REP   This program is written in DEL.  It is called the NLS
      Remote Encode Program (REP).

      The program accepts input in the Universal Hardware
      Representation and translates it to a form usable by NLS.

      It may pack characters in a buffer, also do some local

   When the program is first received at Utah it is compiled and
   loaded to be run in conjunction with a standard library.

   All input from the Utah console first goes to the NLS NEP.  It is
   processed, parsed, blocked, translated, etc.  When NEP receives a
   character appropriate to its state it may finally initiate
   transfers to the 940.  The bits transferred are in a form
   acceptable to the 940, and maybe in a standard form so that the
   NLSW need not differentiate between Utah and other NET users.


   After each node has implemented the library part of the NST, it
   need only write one program for each subsystem, namely the
   symbolic file it sends to each user that maps the NET hardware
   representation into its own special bit formats.

      This is the minimum programming that can be expected if 
      console is used to its fullest extent.

      Since the NST which runs the encode translation is coded at the
      user site, it can take advantage of hardware at its consoles to
      the fullest extent.  It can also add or remove hardware 
      features without requiring new or different translation tables
      from the host.

      Local users are also kept up to date on any changes in the system
      offered at the host site.  As new features are added,
      the host programmers change the symbolic encode program.  When
      this new program is compiled and used at the user site, the new
      features are automatically included.

   The advantages of having the encode translation programs
   transferred symbolically should be obvious.

      Each site can translate any way it sees fit.  Thus machine code
      for each site can be produced to fit that site; faster run
      times and greater code density will be the result.

      Moreover, extra symbolic programs, coded at the user site, may
      be easily interfaced between the user's monitor system and the
      DEL program from the host machine.  This should ease the
      problem of console extension (e.g. accommodating unusual keys and
      buttons) without loss of the flexibility needed for man-machine

   It is expected that when there is matching hardware, the symbolic
   programs will take this into account and avoid any unnecessary
   computing.  This is immediately possible through the code
   translation constructs of DEL.  It may someday be possible through
   program composition (when Crocker tells us how??)



      The right side of the picture represents functions done at the
      user's main computer; the left side represents those done at the
      host computer.

         Each label in the picture corresponds to a statement with the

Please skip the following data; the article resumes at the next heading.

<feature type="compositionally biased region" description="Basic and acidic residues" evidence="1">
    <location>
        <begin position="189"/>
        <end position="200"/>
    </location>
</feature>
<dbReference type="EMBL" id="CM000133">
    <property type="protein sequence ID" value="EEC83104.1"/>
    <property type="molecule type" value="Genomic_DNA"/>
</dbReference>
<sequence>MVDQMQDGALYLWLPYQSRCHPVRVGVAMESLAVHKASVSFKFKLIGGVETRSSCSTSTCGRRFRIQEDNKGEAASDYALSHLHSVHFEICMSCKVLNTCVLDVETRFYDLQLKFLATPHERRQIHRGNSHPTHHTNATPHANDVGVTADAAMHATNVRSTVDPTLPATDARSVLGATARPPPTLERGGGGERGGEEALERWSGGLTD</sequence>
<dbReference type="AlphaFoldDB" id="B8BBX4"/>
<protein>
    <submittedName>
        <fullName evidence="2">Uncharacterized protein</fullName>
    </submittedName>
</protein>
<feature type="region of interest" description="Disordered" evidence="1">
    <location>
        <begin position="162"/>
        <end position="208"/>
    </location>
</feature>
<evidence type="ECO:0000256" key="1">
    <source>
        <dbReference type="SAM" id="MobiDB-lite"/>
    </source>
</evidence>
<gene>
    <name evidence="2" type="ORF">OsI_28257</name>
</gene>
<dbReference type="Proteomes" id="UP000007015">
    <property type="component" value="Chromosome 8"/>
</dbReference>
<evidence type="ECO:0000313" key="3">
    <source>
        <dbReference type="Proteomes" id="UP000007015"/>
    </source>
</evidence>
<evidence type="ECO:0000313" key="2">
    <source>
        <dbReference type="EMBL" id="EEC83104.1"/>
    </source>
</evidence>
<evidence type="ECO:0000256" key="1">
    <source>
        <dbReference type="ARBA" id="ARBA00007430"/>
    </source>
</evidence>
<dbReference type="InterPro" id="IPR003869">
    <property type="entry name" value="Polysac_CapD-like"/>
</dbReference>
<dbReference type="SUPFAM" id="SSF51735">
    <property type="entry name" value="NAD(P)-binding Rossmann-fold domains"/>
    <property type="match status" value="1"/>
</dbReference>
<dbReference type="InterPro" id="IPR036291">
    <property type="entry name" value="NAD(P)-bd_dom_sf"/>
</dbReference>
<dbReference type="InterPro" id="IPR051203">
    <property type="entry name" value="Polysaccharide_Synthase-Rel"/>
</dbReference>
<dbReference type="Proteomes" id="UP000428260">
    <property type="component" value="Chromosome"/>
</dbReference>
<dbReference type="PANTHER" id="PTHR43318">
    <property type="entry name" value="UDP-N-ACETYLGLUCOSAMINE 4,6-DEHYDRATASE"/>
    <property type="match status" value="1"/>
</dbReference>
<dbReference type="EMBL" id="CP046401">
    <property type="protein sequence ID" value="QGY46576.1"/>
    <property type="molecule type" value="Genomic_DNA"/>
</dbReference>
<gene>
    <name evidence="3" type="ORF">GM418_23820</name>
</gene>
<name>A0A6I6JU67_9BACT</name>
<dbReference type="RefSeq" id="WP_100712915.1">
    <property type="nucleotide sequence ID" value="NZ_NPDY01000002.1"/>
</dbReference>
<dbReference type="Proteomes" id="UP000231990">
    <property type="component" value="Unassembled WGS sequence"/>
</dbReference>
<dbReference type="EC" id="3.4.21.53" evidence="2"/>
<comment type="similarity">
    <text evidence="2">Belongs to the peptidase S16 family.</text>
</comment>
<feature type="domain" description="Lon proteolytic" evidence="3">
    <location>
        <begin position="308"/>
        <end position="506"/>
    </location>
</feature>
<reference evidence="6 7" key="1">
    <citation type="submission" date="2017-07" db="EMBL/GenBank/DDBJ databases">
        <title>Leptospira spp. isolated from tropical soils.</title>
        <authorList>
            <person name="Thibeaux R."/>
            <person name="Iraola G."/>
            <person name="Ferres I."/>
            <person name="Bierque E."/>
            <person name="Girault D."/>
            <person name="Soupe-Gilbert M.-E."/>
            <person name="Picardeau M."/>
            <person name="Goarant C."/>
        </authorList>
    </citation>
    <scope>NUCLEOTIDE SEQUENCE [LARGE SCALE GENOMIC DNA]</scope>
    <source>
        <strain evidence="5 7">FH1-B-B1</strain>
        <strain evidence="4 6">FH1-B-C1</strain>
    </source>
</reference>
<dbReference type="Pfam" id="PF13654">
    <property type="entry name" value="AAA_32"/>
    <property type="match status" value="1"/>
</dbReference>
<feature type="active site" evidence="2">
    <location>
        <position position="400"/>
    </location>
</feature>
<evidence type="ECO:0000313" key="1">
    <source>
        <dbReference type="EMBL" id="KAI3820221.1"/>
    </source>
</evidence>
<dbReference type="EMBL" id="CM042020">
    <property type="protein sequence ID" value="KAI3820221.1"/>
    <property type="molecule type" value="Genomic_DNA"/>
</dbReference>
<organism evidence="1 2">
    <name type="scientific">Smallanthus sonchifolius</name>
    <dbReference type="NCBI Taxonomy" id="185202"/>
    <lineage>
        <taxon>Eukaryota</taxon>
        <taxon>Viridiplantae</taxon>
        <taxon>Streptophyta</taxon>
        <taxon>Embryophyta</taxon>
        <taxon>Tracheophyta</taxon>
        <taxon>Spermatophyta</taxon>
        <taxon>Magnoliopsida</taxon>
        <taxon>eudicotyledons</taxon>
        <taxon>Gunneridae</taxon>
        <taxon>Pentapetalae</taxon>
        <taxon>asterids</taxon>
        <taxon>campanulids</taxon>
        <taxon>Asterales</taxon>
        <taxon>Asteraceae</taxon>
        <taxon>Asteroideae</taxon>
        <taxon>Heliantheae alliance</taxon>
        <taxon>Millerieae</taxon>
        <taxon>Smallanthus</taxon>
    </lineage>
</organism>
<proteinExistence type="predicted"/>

same name.

         There are four trails associated with this picture.  The first
         links (in a forward direction) the labels which are concerned
         only with network information.  The second links the total
         information flow (again in a forward direction).  The last two
         are equivalent to the first two but in a backward direction.
         They may be set with pointers t1 through t4 respectively.

         [">tif:] OR I" >nif"]; ["nif(encode)]

   Encode maps the semi-raw input bits into an input stream in a
   form suited to the serving-host subsystem which will process the
   input.  [>nif(hrt)tif(net mode)nif(urt)>tif(imp ctrl)tif(urt) nif(d ctrl)>tif(prgm ctrl)nif(display)tif(dctrl)=" sum /

           '< sum /

           '> sum /

           '= sum /

           '" sum /


   The conjunct construct is rigged in such a way that a conjunct
   which is not a sum need not have a value, and may be evaluated
   using jumps in the code.  Reference to the conjunct is made only
   in places where a logical decision is called for (e.g. if and
   while statements).

   We hope that most compilers will be smart enough to skip
   unnecessary evaluations at run time.  I.e a conjunct in which the
   left part is false or a disjunct with the left part true need not
   have the corresponding right part evaluated.



      statement = conditional / unconditional;

      unconditional = loopst / cases / cibtrikst / uist / treest /
      block / null / exp;

      conditional = "IF" conjunct "THEN" unconditional (

         "ELSE" conditional /


      block = "begin" exp $('; exp) "end";

   An expressions may be a statement.  In conditional statements the
   else part is optional while in expressions it is mandatory.  This
   is a side effect of the way the left part of the syntax rules are



      treest = setpntr / insertpntr / deletepntr;

      setpntr = "set" "pointer" pntrname "to" pntrexp;

      pntrexp = direction pntrexp / pntrname;

      insertpntr = "insert" pntrexp "as"

         (("left" / "right") "brother") /

         (("first" / "last: ) "daughter") "of" pntrexp;

      direction =

         "up" /

         "down" /

         "forward" /

         "backward: /

         "head" /


      plantree = "replace" pntrname "with" pntrexp;

      deletepntr = "delete: pntrname;

      tree = '( tree1 ') ;

      tree1 = nodename $nodename ;

      nodename = terminal / '( tree1 ');

      terminal = treename / buffername / point ername;